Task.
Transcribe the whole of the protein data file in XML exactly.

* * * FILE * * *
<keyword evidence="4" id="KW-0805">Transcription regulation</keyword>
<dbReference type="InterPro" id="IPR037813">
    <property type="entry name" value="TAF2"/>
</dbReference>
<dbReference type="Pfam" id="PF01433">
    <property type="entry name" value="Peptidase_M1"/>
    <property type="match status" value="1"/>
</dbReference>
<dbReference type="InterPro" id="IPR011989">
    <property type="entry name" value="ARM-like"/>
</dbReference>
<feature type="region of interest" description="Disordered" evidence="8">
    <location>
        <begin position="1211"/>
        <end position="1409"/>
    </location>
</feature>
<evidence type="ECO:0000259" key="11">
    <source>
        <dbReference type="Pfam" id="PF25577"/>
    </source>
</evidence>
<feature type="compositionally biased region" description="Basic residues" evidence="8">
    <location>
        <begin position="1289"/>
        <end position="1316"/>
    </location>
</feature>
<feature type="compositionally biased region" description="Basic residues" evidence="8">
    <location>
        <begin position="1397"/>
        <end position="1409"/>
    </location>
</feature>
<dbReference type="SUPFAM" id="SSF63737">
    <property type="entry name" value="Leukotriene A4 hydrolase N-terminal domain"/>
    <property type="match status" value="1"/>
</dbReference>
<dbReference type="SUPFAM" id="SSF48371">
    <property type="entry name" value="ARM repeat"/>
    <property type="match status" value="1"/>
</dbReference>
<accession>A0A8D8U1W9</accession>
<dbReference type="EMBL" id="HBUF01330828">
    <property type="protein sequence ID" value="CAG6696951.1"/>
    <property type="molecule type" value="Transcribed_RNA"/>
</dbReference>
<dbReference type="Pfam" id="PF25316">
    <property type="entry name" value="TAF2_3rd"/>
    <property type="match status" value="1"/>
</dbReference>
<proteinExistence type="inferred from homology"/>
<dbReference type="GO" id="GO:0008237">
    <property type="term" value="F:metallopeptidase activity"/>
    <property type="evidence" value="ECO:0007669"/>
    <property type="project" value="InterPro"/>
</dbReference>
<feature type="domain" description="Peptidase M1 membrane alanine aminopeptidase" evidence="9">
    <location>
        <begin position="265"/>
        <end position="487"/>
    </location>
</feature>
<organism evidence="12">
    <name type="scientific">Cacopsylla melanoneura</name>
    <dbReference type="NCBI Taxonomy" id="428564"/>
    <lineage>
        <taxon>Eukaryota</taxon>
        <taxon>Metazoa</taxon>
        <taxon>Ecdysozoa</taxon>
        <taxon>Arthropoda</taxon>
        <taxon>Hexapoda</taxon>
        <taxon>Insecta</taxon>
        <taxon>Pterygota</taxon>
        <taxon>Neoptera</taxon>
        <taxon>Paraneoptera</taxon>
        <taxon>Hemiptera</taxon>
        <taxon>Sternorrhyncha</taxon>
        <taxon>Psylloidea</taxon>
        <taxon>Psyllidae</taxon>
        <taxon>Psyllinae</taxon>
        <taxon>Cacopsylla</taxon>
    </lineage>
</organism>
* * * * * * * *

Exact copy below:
<keyword evidence="4" id="KW-0805">Transcription regulation</keyword>
<dbReference type="InterPro" id="IPR037813">
    <property type="entry name" value="TAF2"/>
</dbReference>
<dbReference type="Pfam" id="PF01433">
    <property type="entry name" value="Peptidase_M1"/>
    <property type="match status" value="1"/>
</dbReference>
<dbReference type="InterPro" id="IPR011989">
    <property type="entry name" value="ARM-like"/>
</dbReference>
<feature type="region of interest" description="Disordered" evidence="8">
    <location>
        <begin position="1211"/>
        <end position="1409"/>
    </location>
</feature>
<evidence type="ECO:0000259" key="11">
    <source>
        <dbReference type="Pfam" id="PF25577"/>
    </source>
</evidence>
<feature type="compositionally biased region" description="Basic residues" evidence="8">
    <location>
        <begin position="1289"/>
        <end position="1316"/>
    </location>
</feature>
<feature type="compositionally biased region" description="Basic residues" evidence="8">
    <location>
        <begin position="1397"/>
        <end position="1409"/>
    </location>
</feature>
<dbReference type="SUPFAM" id="SSF63737">
    <property type="entry name" value="Leukotriene A4 hydrolase N-terminal domain"/>
    <property type="match status" value="1"/>
</dbReference>
<dbReference type="SUPFAM" id="SSF48371">
    <property type="entry name" value="ARM repeat"/>
    <property type="match status" value="1"/>
</dbReference>
<accession>A0A8D8U1W9</accession>
<dbReference type="EMBL" id="HBUF01330828">
    <property type="protein sequence ID" value="CAG6696951.1"/>
    <property type="molecule type" value="Transcribed_RNA"/>
</dbReference>
<dbReference type="Pfam" id="PF25316">
    <property type="entry name" value="TAF2_3rd"/>
    <property type="match status" value="1"/>
</dbReference>
<proteinExistence type="inferred from homology"/>
<dbReference type="GO" id="GO:0008237">
    <property type="term" value="F:metallopeptidase activity"/>
    <property type="evidence" value="ECO:0007669"/>
    <property type="project" value="InterPro"/>
</dbReference>
<feature type="domain" description="Peptidase M1 membrane alanine aminopeptidase" evidence="9">
    <location>
        <begin position="265"/>
        <end position="487"/>
    </location>
</feature>
<organism evidence="12">
    <name type="scientific">Cacopsylla melanoneura</name>
    <dbReference type="NCBI Taxonomy" id="428564"/>
    <lineage>
        <taxon>Eukaryota</taxon>
        <taxon>Metazoa</taxon>
        <taxon>Ecdysozoa</taxon>
        <taxon>Arthropoda</taxon>
        <taxon>Hexapoda</taxon>
        <taxon>Insecta</taxon>
        <taxon>Pterygota</taxon>
        <taxon>Neoptera</taxon>
        <taxon>Paraneoptera</taxon>
        <taxon>Hemiptera</taxon>
        <taxon>Sternorrhyncha</taxon>
        <taxon>Psylloidea</taxon>
        <taxon>Psyllidae</taxon>
        <taxon>Psyllinae</taxon>
        <taxon>Cacopsylla</taxon>
    </lineage>
</organism>